For satellite broadcasting, Article 1(2) of the Directive establishes that the relevant copyright-restricted act takes place "solely in the Member State where, under the control and responsibility of the broadcasting organization, the programme-carrying signals are introduced into an uninterrupted chain of communication leading to the satellite and down towards the earth (often referred to as “the country of origin” principle).

As stated in the Consultation form, this means that rights only need to be cleared for the "country of origin" of the broadcast and not also for the country/ies of reception, ie the countries where the signals are received [surprisingly enough, there are no decisions of the Court of Justice of the European Union on the interpretation of Article 1(2)]

The fact that the act of communication/making available only occurs in one Member State is - as explained and emphasised by Jan Rosén in his chapter in EU Copyright Law, "the main rule of the Directive! ... In practice, this is a choice-of-law rule, but it is still a provision of substantive law, not a conflicts rule."

As regards the price of the licence, Recital 17 in the preamble to Directive states that account should be taken of all aspects of the broadcast, such as the actual audience, the potential audience and the language version.

By proposing the extension of the country of origin principle to online transmissions and retransmissions, could this mean that rightholders would become unable to prevent online access to their copyright works across the entire territory of the EU, once rights have been cleared in the first Member State?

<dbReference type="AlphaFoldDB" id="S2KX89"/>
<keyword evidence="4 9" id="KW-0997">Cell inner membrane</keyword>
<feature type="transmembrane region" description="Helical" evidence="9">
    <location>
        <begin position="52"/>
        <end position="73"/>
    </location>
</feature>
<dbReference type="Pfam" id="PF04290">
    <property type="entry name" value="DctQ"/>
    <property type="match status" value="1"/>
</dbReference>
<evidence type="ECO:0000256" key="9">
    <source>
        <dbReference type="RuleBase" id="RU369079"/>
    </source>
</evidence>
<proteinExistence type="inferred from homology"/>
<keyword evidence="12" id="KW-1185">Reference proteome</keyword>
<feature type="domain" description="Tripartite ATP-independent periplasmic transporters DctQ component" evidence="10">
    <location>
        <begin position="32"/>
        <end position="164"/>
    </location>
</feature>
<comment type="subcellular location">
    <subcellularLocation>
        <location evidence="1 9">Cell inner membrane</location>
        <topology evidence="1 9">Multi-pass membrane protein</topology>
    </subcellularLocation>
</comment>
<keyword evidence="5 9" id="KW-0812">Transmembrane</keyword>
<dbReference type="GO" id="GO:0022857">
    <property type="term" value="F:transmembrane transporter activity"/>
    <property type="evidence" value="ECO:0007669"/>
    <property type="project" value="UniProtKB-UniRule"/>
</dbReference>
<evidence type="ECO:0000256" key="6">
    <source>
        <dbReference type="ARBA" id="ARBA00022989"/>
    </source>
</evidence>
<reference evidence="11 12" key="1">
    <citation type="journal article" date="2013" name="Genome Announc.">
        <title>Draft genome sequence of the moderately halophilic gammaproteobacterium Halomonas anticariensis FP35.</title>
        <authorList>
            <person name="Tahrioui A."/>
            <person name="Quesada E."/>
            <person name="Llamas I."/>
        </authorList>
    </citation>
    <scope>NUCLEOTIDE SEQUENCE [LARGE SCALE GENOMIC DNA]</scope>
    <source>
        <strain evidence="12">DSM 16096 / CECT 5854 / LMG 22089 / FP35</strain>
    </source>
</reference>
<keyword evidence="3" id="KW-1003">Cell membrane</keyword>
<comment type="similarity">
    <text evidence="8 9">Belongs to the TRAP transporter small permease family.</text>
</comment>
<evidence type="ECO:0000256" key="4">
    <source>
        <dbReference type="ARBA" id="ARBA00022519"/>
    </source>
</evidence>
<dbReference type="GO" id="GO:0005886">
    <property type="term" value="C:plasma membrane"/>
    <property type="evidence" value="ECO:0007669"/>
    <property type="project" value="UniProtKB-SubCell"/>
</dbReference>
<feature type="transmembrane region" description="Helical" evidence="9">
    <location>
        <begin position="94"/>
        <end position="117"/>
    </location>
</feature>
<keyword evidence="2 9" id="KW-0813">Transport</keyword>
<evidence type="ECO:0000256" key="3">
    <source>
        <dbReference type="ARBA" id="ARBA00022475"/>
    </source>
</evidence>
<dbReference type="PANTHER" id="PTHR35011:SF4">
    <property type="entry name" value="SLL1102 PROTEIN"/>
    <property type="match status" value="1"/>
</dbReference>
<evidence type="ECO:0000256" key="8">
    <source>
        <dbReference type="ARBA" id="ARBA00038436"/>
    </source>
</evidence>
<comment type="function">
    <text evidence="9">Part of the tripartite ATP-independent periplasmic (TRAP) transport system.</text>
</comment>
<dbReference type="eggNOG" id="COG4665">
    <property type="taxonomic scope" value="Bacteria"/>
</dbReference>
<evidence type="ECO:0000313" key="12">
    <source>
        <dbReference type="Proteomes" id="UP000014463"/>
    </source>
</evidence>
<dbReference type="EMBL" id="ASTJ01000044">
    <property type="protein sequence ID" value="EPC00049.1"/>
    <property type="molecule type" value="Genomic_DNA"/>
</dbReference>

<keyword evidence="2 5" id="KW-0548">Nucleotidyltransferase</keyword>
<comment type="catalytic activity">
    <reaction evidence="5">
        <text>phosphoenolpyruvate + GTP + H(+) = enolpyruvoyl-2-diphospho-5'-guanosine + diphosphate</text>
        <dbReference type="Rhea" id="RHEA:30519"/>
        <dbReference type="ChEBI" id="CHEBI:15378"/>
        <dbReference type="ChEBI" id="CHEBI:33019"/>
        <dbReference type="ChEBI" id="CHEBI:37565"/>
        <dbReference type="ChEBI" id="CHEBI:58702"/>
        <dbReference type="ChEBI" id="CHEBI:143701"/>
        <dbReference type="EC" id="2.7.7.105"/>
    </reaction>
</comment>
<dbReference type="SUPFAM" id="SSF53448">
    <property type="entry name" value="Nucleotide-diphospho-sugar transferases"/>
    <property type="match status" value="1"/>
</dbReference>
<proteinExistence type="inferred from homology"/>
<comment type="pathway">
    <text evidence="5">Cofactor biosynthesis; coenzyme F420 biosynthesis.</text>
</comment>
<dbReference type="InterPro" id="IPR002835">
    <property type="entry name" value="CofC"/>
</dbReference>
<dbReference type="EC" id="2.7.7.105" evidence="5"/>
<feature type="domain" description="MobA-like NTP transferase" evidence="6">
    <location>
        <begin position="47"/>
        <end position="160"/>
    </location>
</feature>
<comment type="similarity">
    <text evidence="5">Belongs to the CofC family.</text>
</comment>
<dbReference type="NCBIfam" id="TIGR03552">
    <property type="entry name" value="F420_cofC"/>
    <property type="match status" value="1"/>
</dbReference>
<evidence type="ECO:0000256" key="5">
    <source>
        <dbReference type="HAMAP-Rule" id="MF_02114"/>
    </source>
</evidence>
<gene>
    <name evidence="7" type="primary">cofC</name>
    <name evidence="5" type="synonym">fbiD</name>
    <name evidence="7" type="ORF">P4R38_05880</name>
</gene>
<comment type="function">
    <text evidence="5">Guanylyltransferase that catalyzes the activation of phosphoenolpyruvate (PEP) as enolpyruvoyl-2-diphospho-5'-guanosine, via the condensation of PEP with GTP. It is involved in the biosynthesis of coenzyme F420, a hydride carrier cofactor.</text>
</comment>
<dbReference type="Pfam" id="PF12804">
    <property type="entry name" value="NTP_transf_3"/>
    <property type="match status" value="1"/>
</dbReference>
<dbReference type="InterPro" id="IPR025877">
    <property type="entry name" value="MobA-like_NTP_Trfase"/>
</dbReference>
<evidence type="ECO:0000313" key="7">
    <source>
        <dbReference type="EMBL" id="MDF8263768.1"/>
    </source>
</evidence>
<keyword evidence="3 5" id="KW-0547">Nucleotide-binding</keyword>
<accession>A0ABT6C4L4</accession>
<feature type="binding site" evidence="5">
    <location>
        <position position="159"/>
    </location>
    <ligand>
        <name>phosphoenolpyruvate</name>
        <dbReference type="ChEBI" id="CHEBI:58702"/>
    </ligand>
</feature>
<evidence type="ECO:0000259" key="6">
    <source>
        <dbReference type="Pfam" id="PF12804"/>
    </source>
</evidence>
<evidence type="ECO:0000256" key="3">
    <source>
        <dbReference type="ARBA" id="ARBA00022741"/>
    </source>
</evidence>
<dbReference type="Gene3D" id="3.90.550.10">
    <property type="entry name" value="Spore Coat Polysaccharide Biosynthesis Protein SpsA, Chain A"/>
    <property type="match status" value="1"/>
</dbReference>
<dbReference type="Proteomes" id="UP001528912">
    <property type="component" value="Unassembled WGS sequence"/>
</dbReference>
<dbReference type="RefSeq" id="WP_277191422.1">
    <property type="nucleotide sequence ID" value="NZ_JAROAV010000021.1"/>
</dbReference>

This may look indeed like one of the main outcomes of this Consultation, and such as to make it look slightly less dry (and technical) than the phrase "SatCab Directive" may suggest at first sight.

In any case interested individuals and organisations have time until 16 November 2015 to submit their responses.
Does the EU want to get rid of geoblocking through a review of the SatCab Directive? Does the EU want to get rid of geoblocking through a review of the SatCab Directive? Reviewed by Eleonora Rosati on Saturday, August 29, 2015 Rating: 5


  1. Thank you for the interesting post. On the possibilities of localization of acts concerning copyright see also this recent article at

  2. Reviewing the SatCab Directive would not be enough to get rid of geo-blocking. It would still be necessary to make it unlawful under Articles 101 and 102 TFEU (just think of the factual background to Murphy). This seems to explain the ongoing proceedings being conducted in parallel against Sky UK and the majors. The two-pronged strategy competition+copyright reform seems clear now!

    Hope you are well, btw!

  3. @Anonymous: Do you think that to this end a review of Articles 101 and 102 would be also necessary?

  4. More than reviewing Articles 101 and 102 TFEU it is all about interpreting Murphy.

    The proceedings against Sky UK and the major studios are based on the idea that geo-blocking provisions are 'additional obligations' within the meaning of Murphy and as such prohibited under Article 101 TFEU.

    Interestingly, making geo-blocking unlawful under Articles 101 and 102 TFEU would most probably not be enough to promote the cross-border provision of online content. If the 'country of destination' principle continues to apply, removing geo-blocking is unlikely to achieve much, hence why the review of the SatCab Directive.

    An interesting instance in which copyright and competition law need to work in tandem to achieve a policy objective!

    And I hereby commit to sign my next comment, in line with the new policy!

  5. @Anonymous: Fair enough re working in tandem, though I wonder whether getting rid of geoblocking is really THE priority at the moment :-)